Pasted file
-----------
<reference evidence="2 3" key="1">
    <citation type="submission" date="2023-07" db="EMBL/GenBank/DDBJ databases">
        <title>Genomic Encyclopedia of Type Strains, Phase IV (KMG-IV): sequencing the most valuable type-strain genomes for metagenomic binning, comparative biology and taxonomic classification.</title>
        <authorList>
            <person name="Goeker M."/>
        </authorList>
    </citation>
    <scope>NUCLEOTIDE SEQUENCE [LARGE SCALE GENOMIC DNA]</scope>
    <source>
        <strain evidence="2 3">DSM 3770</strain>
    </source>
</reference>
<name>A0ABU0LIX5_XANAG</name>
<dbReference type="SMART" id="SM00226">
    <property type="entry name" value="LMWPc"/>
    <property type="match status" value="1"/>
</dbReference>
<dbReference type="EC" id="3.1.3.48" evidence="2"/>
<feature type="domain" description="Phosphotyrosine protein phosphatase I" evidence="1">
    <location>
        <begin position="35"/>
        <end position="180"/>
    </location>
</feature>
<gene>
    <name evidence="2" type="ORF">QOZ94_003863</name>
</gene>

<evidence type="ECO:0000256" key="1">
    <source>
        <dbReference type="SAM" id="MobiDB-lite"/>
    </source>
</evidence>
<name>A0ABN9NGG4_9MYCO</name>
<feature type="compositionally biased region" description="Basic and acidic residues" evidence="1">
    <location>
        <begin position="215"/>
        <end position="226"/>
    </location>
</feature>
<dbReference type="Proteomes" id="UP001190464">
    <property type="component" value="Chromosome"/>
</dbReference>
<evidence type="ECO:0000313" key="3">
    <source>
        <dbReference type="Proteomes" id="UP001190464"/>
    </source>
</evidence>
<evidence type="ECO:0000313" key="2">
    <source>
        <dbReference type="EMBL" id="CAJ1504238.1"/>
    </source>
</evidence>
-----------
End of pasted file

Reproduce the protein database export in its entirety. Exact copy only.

<reference evidence="2 3" key="1">
    <citation type="submission" date="2023-07" db="EMBL/GenBank/DDBJ databases">
        <title>Genomic Encyclopedia of Type Strains, Phase IV (KMG-IV): sequencing the most valuable type-strain genomes for metagenomic binning, comparative biology and taxonomic classification.</title>
        <authorList>
            <person name="Goeker M."/>
        </authorList>
    </citation>
    <scope>NUCLEOTIDE SEQUENCE [LARGE SCALE GENOMIC DNA]</scope>
    <source>
        <strain evidence="2 3">DSM 3770</strain>
    </source>
</reference>
<name>A0ABU0LIX5_XANAG</name>
<dbReference type="SMART" id="SM00226">
    <property type="entry name" value="LMWPc"/>
    <property type="match status" value="1"/>
</dbReference>
<dbReference type="EC" id="3.1.3.48" evidence="2"/>
<feature type="domain" description="Phosphotyrosine protein phosphatase I" evidence="1">
    <location>
        <begin position="35"/>
        <end position="180"/>
    </location>
</feature>
<gene>
    <name evidence="2" type="ORF">QOZ94_003863</name>
</gene>

<evidence type="ECO:0000256" key="1">
    <source>
        <dbReference type="SAM" id="MobiDB-lite"/>
    </source>
</evidence>
<name>A0ABN9NGG4_9MYCO</name>
<feature type="compositionally biased region" description="Basic and acidic residues" evidence="1">
    <location>
        <begin position="215"/>
        <end position="226"/>
    </location>
</feature>
<dbReference type="Proteomes" id="UP001190464">
    <property type="component" value="Chromosome"/>
</dbReference>
<evidence type="ECO:0000313" key="3">
    <source>
        <dbReference type="Proteomes" id="UP001190464"/>
    </source>
</evidence>
<evidence type="ECO:0000313" key="2">
    <source>
        <dbReference type="EMBL" id="CAJ1504238.1"/>
    </source>
</evidence>